Jack: The album reminds me of Sleep’s Dopesmoker, not just in influence but in the way all the tracks transition into each other. Was this always planned while making the album?
Yusuf: I’d say comparing it to ‘Dopesmoker’ is accurate in the sense that we were trying to make something as big as possible. Obviously, Sleep are a band that we love and are innovators of the Doom/Stoner genre. Some of our riffs are very much influenced by Sleep. But then again some of our riffs are influenced by Mahavishnu Orchestra or Sheer Terror or Led Zeppelin. But it being a concept album, we had to make sure there was a level of seamlessness to make it feel like a story because that is was it is.
Jack: The album is a sci-fi concept. Did any sci-fi novels and albums influence it?
Yusuf: We basically wanted to have something that was a cross between the film Heavy Metal and the comic book, The Incal. I’d never heard of The Incal before Sam introduced me to it. I loved the art, it has such a gritty, far out style. The Incal has such a great energy to it. You look at some of the artwork and it’s like a futuristic Where’s Wally! It has a very beautiful blend of dystopian vs spiritual vibes that really resonated with me. We wanted to make a sludge record with an 80’s post apocalyptic sci fi backdrop. Something really dark and heavy but with a psychedelic ambience. Crushing and beautiful at the same time.
Jack: You recently played some dates in Europe, how did they go?
Yusuf: [Laughs] We were scheduled to play 3 shows in Holland so it wasn’t a proper euro tour visiting several countries. We had a great time the first 2 days. The last day not so much as the last show didn’t happen. It was our first time out to Europe so I’m not totally surprised. The band we went over with, Chubby Thunderous Bad Kush Masters kick arse. Was great to play shows with them and I hope we do more.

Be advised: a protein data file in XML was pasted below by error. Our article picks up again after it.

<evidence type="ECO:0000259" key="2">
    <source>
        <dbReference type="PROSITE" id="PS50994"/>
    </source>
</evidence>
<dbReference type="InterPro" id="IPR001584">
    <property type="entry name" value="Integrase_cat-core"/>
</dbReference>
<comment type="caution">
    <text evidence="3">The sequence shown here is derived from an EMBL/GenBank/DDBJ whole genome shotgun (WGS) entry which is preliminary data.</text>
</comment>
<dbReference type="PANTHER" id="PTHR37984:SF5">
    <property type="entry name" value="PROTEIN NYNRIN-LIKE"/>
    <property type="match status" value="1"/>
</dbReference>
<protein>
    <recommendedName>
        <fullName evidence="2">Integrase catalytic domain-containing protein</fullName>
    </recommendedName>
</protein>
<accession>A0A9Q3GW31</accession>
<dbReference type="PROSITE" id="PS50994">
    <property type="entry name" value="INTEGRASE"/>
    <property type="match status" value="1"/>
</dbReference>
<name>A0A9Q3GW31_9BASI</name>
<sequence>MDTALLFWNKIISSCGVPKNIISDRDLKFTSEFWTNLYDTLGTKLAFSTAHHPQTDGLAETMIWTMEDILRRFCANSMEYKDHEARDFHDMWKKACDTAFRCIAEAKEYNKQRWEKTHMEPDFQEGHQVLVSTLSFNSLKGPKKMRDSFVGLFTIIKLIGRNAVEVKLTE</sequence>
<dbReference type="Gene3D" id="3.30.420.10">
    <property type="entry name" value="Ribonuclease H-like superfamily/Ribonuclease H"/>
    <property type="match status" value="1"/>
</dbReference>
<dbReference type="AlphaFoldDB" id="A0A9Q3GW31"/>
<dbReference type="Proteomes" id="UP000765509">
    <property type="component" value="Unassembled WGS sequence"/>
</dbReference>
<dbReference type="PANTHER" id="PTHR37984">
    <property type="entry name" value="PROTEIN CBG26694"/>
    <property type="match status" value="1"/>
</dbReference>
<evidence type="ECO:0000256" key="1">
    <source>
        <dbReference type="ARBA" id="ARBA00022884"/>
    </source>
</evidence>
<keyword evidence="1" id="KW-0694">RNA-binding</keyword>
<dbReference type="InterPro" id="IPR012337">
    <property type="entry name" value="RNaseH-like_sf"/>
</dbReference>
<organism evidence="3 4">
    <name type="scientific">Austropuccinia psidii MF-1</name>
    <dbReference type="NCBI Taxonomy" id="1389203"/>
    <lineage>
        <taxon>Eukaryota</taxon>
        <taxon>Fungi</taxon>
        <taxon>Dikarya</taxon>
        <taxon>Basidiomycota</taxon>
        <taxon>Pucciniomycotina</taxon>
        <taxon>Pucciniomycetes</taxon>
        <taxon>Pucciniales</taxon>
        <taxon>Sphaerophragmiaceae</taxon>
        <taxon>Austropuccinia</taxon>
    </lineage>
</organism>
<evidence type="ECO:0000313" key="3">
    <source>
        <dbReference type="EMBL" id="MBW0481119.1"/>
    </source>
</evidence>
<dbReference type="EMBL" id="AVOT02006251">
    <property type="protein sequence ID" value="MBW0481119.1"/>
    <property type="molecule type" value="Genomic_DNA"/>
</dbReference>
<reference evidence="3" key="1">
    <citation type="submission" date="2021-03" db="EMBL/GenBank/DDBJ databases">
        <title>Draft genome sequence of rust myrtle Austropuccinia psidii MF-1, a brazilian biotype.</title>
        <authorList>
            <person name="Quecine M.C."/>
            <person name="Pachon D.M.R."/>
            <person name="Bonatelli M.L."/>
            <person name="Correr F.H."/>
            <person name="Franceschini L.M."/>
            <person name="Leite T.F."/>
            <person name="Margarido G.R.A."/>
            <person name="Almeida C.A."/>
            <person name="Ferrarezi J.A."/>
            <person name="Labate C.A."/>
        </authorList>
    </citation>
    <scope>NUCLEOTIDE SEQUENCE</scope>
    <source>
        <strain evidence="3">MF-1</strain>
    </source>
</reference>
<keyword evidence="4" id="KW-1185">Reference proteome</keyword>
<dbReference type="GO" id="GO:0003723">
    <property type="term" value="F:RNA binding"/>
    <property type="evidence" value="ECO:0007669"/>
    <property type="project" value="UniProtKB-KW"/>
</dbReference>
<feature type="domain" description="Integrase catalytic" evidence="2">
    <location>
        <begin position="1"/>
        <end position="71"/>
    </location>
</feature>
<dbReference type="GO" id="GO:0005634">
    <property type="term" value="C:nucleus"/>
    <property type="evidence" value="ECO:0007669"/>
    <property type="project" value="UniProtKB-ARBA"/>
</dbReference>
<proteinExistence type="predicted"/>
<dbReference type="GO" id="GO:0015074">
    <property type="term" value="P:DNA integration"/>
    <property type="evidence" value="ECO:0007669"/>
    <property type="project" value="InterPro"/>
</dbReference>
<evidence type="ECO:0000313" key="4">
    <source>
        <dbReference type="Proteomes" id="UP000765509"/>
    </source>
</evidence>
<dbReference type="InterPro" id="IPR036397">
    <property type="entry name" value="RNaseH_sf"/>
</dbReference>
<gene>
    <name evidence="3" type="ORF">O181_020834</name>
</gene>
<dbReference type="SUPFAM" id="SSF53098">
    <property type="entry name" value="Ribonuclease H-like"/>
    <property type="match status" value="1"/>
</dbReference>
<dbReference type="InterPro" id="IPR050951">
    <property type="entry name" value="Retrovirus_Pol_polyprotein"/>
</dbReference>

Jack: A lot of bands say that Europe is better than the UK in terms of hospitality, do you agree?
Yusuf: Well, we only had this one experience so far but as far as hospitality, it was great. Everyone we met was very friendly and the Dutch are very chilled.
Jack You played Holy Roar Fest on the 21st May. How is it been working with Holy Roar Records?
Yusuf: Working with Holy Roar has been great. Alex (Fitzpatrick, Head of Holy Roar), likes our music enough to put it out which means a lot to us.
Jack: With Slabdragger becoming more and more successful, is it harder to fit in the band with day jobs?
Yusuf: I think it’s hardest for me. I work a 9-5 job with limited holiday time so as things start getting more hectic, we have to make sure anything we do is going to be worth the while. Jack (Newnham, Drums) and Sam (Thredder, Guitars/Vocals) are self-employed, so they can afford to be more flexible. We don’t make much money if any from this otherwise I would not have to work a day job. Maybe one day. [Laughs]
Jack: You were slated to play Hevy Fest which unfortunately was cancelled, while Wildfire Fest (formerly Les Fest) in Scotland is currently undergoing crowd funding to save this year’s addition of the festival. Do you feel festivals are more under threat than ever?
Yusuf: To be honest, I don’t really know. I see a lot of independent festivals making names for themselves and really growing. It depends on what situation the festival organisers are in financially and logistically. I imagine organising a festival is like being in a band in that it depends on your personal situation and drive to get it done. I don’t think anyone is under threat per se, just unlucky sometimes. I suppose there is more of a risk loosing the bigger a festival gets.
Jack: Regress was dealt with the earth and Rise of the Dawncrusher was a space themed album. Where will your next album take you?
Yusuf: We have been tinkering with the idea of making an angry ‘street’ album. Not a concept record as such, but making songs about real life. We might have a punk rock/hip hop vibe with the general theme. Write songs about skating, drugs, riots, personal loss, pissed off youth etc. Not that we are going to be making rap metal or anything! [Laughs] It’s still going to be heavy sludge/doom music. I really want to go the other way with it. For instance, I want there to be lots of 2-3 minute sludge ragers rather than epic 15 minute monsters. I want there to be loads of skits and samples in between songs. Some people might hate that. I don’t really care because I know it’s going to smash.
Jack: What are your plans for the rest of 2016?
Yusuf: Have just recorded a song for a split we will be doing with Wren. You’ll have to wait and see…
Jack: Finally, what is the best Black Sabbath album? My favourite is Vol 4.
Yusuf: This is a trick question right?